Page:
(No, it’s not mine. I wish. It belongs to Jan who was kind enough to pretend not to notice me drooling all over my own shirt while I gushed all over the place about how gorgeous it was. She let me take some photos of it.)
Archive for the 'Guatamala' Category
We discovered the Michelada in a small bar in Guatemala City. The bartender added what appeared to be Bloody Mary mixings to a large bulbous stemmed goblet and then topped off with beer and ice instead of tomato juice. We ordered one and watched carefully as he mixed and then we wrote down all the ingredients on a napkin. Then we lost the napkin. Luckily the Michelada is not uncommon, it’s from Mexico, and we have since been able to order them at a Mexican restaurant in Masaya, Nicaragua. Everyone seems to make this drink differently.
Salt the rim of a tall glass. I always forget to do this and add all the other ingredients, then realize the only reasonable way to salt a glass is to turn it upside down, etc. In the end I usually try to mold the salt with my fingers to the rim of an upright glass and it just goes all over the place. Do this step first if have any sense in you whatsoever.
Juice of 1.5 large limes (US style Persian limes) or 2-3 small Mexican limes (key limes).
15 dashes Worcestershire Sauce. This depends upon how generous your bottle of WS dashes out the goods. My “salsa inglesa” generic brand WS is somewhat anemic with the dashes so I go heavy.
3 dashes Tabasco sauce. I read actually that the original Michelada recipe does not call for hot sauce at all, nor does it call for pepper. Shocking I know. (My highly reliable source is The World Wide Internet.) I like that hot sauce though and will boldly go with 5 or 6 dashes if so inclined. Also, I’ve been using Marie Sharp’s (hot) Habanera sauce, because I seem to have a lot of that these days.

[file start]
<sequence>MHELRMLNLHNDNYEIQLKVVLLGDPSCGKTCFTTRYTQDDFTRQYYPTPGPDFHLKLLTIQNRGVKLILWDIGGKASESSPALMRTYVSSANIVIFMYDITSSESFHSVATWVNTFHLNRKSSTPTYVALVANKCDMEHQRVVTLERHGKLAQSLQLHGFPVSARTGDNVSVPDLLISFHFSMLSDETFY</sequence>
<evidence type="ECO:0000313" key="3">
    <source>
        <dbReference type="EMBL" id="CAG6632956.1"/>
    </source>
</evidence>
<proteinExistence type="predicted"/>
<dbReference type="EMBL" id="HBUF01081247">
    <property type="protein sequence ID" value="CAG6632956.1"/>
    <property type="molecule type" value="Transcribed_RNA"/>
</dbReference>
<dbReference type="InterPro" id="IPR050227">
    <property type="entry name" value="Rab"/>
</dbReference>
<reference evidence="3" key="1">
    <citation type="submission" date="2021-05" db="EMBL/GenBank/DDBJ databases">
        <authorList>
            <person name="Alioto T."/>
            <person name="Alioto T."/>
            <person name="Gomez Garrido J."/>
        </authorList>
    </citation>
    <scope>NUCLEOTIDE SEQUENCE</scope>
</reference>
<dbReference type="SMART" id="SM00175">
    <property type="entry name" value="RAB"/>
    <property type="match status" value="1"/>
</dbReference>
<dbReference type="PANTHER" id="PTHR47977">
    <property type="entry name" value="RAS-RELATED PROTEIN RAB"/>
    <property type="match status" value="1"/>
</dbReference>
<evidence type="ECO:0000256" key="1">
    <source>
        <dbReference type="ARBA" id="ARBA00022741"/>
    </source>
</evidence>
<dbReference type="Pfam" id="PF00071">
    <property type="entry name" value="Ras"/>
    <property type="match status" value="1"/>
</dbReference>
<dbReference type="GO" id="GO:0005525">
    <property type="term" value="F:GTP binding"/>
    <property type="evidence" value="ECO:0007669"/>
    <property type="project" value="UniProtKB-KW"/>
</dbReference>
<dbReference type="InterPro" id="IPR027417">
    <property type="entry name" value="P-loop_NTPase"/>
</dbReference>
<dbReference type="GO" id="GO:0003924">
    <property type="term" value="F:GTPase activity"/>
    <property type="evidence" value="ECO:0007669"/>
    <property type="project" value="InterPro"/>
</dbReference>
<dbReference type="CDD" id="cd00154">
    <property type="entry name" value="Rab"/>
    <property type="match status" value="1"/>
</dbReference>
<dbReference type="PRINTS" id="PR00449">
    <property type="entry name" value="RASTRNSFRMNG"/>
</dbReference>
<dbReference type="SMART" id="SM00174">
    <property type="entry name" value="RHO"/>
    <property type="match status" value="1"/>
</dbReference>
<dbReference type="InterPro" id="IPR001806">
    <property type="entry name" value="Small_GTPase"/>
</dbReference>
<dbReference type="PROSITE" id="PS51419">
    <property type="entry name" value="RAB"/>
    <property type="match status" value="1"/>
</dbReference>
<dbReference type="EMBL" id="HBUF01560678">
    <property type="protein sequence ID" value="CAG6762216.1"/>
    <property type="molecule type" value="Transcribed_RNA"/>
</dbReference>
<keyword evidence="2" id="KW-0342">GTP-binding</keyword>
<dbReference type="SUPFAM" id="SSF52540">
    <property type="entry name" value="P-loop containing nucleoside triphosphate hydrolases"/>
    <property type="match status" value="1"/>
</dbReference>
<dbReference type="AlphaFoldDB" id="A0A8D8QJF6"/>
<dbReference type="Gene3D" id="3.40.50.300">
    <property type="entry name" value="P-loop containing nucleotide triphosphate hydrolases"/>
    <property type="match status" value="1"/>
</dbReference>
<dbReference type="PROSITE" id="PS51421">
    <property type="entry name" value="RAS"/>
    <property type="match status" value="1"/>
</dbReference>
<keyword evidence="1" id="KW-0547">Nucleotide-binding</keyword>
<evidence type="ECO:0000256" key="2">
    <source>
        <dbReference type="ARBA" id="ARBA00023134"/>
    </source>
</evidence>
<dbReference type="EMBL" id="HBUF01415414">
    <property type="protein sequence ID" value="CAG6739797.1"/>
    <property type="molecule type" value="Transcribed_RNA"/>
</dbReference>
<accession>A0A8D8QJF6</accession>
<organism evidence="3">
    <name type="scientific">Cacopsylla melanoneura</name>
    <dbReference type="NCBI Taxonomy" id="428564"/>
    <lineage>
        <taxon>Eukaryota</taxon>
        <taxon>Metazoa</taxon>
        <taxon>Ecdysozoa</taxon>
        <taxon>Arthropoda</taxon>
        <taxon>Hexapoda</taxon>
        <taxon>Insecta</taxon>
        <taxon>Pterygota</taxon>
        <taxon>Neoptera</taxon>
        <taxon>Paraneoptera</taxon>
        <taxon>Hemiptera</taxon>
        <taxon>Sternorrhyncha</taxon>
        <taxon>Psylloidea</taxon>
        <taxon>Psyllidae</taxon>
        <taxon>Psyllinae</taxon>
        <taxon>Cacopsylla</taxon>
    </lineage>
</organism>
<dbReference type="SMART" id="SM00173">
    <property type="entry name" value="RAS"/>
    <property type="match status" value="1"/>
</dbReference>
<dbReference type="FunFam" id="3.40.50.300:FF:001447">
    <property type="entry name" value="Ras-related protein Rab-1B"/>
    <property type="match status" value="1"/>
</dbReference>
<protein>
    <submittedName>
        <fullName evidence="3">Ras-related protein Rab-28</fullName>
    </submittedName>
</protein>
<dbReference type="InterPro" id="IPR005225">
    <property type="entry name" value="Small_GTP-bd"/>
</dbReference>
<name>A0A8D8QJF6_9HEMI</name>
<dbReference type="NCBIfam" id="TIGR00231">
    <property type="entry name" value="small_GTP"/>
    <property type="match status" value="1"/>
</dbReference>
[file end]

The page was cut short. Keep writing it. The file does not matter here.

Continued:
1 dash soy sauce. This ingredient is in many online recipes, but the one we had did not use it. I usually put this in since I have some. Incidentally, my internet source did not mention the historical authenticity of this ingredient; I would wager it is not an original ingredient.
3 dashes Maggi Sauce. I had to look this up since I’d never heard of it; it’s a sort of asian seasoning from Switzerland with the following ingredients: water, salt, wheat gluten, wheat, sugar, wheat bran, acetic acid, caramel color, artificial flavor (??), disodium inosinate, disodium guanylate, dextrose monohydrate, and yeast. Obviously I don’t add this and I don’t know if our Guatemala City guy did either. Most online recipes are very specific about this ingredient though. One internet guy said the taste can be approximated by mixing Worcestershire Sauce and soy sauce so there you go.
1 pinch black pepper.
12-oz beer. I noticed that many recipes call for Negro Modelo but that seems a waste when there are so many boring light lager-style beers that are pretty much created for just such a drink.
The method: rub rim of glass with lime and coat with salt. Then add all ingredients except the beer, ice, and finally the beer. Stir. If you are tricky and neurotic like me (mostly neurotic, not so tricky), you will add the ingredients, then the ice, then carefully pour in the beer but not stir. Yet. Most likely your preferred beer glass is just not large enough for all the additives, ice, and beer and so you will be able to pour out maybe three-quarters of your beer only. This leaves you with the dilemma of a non-uniform Michelada. This can be dealt with in two ways. 1) Stir gently but thoroughly, drink down and add the remaining beer, again stirring. This gives your two Michelada tastes: one strong and one less so. 2) After adding the initial amount of beer, gently poke the ice around to mix in some of the ingredients, but leaving the greater concentration at the bottom. When you have drunk down a little, add the remaining beer and mix again, this time more thoroughly. This gives you a more uniform Michelada. I generally go with method number two (the more neurotic) but have been known to go with the first.